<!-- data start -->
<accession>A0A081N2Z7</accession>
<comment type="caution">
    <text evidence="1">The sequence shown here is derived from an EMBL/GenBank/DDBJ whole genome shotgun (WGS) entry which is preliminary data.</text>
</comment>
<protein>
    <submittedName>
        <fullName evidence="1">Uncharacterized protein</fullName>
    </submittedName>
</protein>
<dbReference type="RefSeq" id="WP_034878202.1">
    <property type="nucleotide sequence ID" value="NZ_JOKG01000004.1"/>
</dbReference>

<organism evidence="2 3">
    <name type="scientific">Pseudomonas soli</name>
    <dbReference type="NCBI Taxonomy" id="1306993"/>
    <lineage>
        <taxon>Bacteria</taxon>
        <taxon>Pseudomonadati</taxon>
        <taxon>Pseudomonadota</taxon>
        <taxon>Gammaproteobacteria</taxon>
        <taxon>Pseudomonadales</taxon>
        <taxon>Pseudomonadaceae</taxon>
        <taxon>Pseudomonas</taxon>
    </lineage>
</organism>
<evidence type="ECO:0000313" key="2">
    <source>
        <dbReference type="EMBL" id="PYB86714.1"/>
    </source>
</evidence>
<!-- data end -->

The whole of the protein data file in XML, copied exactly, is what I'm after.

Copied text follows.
<accession>A0A081N2Z7</accession>
<comment type="caution">
    <text evidence="1">The sequence shown here is derived from an EMBL/GenBank/DDBJ whole genome shotgun (WGS) entry which is preliminary data.</text>
</comment>
<protein>
    <submittedName>
        <fullName evidence="1">Uncharacterized protein</fullName>
    </submittedName>
</protein>
<dbReference type="RefSeq" id="WP_034878202.1">
    <property type="nucleotide sequence ID" value="NZ_JOKG01000004.1"/>
</dbReference>

<organism evidence="2 3">
    <name type="scientific">Pseudomonas soli</name>
    <dbReference type="NCBI Taxonomy" id="1306993"/>
    <lineage>
        <taxon>Bacteria</taxon>
        <taxon>Pseudomonadati</taxon>
        <taxon>Pseudomonadota</taxon>
        <taxon>Gammaproteobacteria</taxon>
        <taxon>Pseudomonadales</taxon>
        <taxon>Pseudomonadaceae</taxon>
        <taxon>Pseudomonas</taxon>
    </lineage>
</organism>
<evidence type="ECO:0000313" key="2">
    <source>
        <dbReference type="EMBL" id="PYB86714.1"/>
    </source>
</evidence>